Look back just one year to Labor Day 2007. Unemployment had reached record lows. Employers – especially in the hospitality trades – couldn’t find enough workers.
A year ago, economists worried that baby boomers – the first one turned 62 on Jan. 1 – would take early retirement in large numbers because their 401(k)s were pumped up with boom-time money. Too many retirements and the nationwide labor shortages would grow even more dire.
But a year ago, quoted in another Labor Day editorial about low unemployment, Eastern Washington University economist Grant Forsyth pointed out that things can change in a hurry. How right he was.
For instance, last year’s worry that labor shortages would grow even worse as boomers retired early seems mitigated by evidence that boomers plan to work longer. People retire early when they feel confident that they can afford their pre-retirement lifestyles. Confidence is low right now.
A Pew Research Center survey showed that boomers are more downbeat about their financial health than the generations above and below them.
“They also are more likely to worry that their incomes won’t keep up with inflation – this despite the fact that boomers enjoy the highest incomes of any age group,” the survey reported. The survey did point out, however, that boomers traditionally have been gloomy about work, finances and life, even in the good times.
“When it comes to quality-of-life assessments, data suggest the boomers generally have been downbeat, compared with other age groups, for the past two decades – starting back when some were still in their twenties.”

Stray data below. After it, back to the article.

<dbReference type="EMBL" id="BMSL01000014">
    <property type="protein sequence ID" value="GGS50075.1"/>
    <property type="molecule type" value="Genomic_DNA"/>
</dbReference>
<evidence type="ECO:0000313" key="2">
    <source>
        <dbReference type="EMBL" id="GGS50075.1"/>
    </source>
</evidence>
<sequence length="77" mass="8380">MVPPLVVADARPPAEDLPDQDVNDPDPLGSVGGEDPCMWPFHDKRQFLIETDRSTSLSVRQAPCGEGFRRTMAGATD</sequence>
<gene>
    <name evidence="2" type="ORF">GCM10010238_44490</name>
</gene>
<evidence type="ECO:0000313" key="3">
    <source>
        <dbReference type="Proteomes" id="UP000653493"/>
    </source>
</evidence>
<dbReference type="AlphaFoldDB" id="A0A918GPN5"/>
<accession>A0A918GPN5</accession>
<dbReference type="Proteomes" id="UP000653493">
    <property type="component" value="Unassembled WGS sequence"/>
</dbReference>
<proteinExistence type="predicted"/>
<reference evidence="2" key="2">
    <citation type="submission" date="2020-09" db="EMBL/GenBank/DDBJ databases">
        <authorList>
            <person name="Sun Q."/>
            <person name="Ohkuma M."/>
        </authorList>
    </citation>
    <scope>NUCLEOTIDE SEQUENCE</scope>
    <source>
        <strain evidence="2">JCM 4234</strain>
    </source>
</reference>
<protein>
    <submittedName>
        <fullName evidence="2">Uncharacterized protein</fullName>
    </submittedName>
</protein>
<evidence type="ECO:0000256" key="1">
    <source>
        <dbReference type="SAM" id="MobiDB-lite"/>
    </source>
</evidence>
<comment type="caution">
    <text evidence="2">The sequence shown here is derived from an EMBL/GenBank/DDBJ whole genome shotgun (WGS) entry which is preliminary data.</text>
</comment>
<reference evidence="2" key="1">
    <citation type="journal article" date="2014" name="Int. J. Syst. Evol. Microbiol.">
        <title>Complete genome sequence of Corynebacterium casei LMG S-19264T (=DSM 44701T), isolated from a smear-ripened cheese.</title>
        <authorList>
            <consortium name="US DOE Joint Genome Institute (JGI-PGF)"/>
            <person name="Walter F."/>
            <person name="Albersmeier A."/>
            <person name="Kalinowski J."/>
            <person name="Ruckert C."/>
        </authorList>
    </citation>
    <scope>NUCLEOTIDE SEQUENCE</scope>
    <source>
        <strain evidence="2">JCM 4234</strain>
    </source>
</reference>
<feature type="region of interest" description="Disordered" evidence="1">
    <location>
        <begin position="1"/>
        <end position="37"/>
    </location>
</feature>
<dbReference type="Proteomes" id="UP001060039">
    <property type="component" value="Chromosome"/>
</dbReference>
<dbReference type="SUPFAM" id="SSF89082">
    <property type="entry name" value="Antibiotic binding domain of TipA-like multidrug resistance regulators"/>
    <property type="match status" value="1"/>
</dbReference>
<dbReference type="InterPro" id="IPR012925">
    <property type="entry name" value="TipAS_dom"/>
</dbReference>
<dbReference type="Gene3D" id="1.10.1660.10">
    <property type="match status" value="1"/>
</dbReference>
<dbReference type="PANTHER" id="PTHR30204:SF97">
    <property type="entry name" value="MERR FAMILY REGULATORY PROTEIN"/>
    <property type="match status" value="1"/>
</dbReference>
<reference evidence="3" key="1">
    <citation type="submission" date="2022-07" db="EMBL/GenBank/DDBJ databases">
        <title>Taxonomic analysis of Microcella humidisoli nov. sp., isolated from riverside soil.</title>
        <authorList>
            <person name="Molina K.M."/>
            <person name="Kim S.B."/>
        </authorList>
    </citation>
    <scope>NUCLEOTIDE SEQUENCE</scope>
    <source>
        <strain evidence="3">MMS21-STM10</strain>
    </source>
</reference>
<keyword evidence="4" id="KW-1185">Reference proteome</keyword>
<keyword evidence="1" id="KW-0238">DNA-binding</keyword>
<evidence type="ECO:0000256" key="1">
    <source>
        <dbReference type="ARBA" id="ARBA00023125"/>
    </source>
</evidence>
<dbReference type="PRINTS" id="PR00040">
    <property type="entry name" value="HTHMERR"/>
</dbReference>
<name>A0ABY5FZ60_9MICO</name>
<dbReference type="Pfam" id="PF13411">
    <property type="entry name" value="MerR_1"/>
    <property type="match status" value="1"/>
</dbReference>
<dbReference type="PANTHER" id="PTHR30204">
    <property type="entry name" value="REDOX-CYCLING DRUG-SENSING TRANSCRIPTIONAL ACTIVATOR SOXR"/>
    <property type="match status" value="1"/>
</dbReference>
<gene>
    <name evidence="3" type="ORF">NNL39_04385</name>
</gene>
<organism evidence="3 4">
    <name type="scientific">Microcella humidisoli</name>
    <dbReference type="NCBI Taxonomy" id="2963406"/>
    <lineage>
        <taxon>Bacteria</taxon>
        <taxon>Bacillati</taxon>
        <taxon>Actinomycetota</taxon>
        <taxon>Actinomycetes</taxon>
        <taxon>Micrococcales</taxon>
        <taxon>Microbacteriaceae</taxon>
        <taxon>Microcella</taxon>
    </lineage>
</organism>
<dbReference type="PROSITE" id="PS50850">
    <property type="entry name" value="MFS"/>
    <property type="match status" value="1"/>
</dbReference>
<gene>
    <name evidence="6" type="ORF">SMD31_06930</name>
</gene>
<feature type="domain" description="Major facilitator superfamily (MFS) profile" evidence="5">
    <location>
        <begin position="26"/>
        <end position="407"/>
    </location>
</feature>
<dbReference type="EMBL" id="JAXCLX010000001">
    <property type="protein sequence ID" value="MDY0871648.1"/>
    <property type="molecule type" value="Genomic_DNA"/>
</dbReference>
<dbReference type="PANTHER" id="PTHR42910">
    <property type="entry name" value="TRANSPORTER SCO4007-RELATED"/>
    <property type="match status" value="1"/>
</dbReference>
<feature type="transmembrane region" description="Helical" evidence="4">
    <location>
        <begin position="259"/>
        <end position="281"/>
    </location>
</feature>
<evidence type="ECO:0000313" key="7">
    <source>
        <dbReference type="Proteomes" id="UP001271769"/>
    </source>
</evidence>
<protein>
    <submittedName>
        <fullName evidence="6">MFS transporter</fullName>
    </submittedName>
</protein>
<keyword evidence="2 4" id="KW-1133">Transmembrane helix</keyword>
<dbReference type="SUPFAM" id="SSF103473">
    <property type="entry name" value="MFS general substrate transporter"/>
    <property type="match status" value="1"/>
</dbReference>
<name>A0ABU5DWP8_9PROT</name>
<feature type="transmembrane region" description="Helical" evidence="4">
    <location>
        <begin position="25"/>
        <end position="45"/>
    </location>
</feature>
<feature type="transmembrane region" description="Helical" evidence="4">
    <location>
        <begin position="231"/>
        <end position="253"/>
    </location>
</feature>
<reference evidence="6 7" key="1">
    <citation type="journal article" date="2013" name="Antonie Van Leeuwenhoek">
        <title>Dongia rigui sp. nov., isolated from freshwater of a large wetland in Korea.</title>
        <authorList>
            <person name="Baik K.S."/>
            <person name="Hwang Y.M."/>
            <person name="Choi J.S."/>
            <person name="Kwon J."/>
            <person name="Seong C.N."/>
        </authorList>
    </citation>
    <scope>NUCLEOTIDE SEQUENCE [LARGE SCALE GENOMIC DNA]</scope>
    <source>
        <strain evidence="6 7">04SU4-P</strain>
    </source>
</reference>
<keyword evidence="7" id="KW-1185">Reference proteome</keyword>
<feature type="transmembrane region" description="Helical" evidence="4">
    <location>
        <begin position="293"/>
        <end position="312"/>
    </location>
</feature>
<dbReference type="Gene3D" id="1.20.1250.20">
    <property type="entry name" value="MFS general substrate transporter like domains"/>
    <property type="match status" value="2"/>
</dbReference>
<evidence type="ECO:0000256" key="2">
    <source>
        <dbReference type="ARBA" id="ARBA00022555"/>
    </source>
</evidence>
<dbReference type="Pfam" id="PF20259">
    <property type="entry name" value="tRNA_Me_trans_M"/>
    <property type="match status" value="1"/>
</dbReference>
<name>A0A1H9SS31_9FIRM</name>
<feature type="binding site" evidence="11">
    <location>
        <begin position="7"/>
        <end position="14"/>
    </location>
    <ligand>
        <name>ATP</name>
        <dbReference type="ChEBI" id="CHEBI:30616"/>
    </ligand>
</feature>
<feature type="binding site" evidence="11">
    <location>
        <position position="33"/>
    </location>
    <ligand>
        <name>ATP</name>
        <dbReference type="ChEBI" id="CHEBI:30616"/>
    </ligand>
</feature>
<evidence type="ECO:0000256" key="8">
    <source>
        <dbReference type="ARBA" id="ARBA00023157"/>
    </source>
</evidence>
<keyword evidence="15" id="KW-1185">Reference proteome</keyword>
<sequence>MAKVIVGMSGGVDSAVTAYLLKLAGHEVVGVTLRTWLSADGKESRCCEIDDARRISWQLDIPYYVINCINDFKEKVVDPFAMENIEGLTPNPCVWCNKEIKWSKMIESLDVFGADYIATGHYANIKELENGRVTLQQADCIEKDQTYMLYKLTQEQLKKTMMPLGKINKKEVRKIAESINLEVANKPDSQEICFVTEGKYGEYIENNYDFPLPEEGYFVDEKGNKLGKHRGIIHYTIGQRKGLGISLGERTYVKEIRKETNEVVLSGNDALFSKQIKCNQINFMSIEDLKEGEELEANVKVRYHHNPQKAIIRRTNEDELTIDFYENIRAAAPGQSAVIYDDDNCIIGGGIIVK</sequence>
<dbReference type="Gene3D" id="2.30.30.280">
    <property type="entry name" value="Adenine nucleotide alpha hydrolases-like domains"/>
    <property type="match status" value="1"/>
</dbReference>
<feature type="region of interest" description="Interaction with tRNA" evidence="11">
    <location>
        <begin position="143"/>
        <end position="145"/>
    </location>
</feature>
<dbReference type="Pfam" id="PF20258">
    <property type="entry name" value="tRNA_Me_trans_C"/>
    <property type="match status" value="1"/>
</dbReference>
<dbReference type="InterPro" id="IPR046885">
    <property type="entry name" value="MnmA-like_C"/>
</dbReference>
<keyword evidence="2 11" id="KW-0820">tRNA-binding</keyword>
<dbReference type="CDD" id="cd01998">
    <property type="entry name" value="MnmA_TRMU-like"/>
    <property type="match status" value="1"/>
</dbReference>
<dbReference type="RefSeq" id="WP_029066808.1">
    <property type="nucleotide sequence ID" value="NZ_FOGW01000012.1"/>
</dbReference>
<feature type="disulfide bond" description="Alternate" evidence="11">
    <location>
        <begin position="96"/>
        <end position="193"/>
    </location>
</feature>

It is anticipated that many boomers of early retirement age will remain in the labor market through the economic downturn, and this is a good trend.
Doug Tweedy, regional economist for the Washington State Employment Security Department, said a lot of Spokane-area employees are in their late 40s and early 50s. In some occupations, these boomers need to remain in place for a decade or longer because there aren’t enough younger workers in the pipeline to assume their jobs. This is especially true in the skilled trades, such as machinists. And it’s essential in health care. As the population ages, the need will skyrocket for nurses, doctors and health care workers of all kinds.
“What will save us is if the boomers decide to hang on,” Tweedy said. “They need to hang on.”
Economic predictions, though grounded in statistics and research, can sometimes take on a soap opera feel. So much hinges on surprising plot twists. Will technology solve some of the labor worries in the trades? Will educated and non-educated immigrants fill some of those essential health care jobs? Will boomers jump-start the economy when they finally retire and spend those retirement savings?
On Labor Day 2008, many generations – not just boomers – are feeling gloomy about the country’s economic condition. But a lot can change in just one year. Hang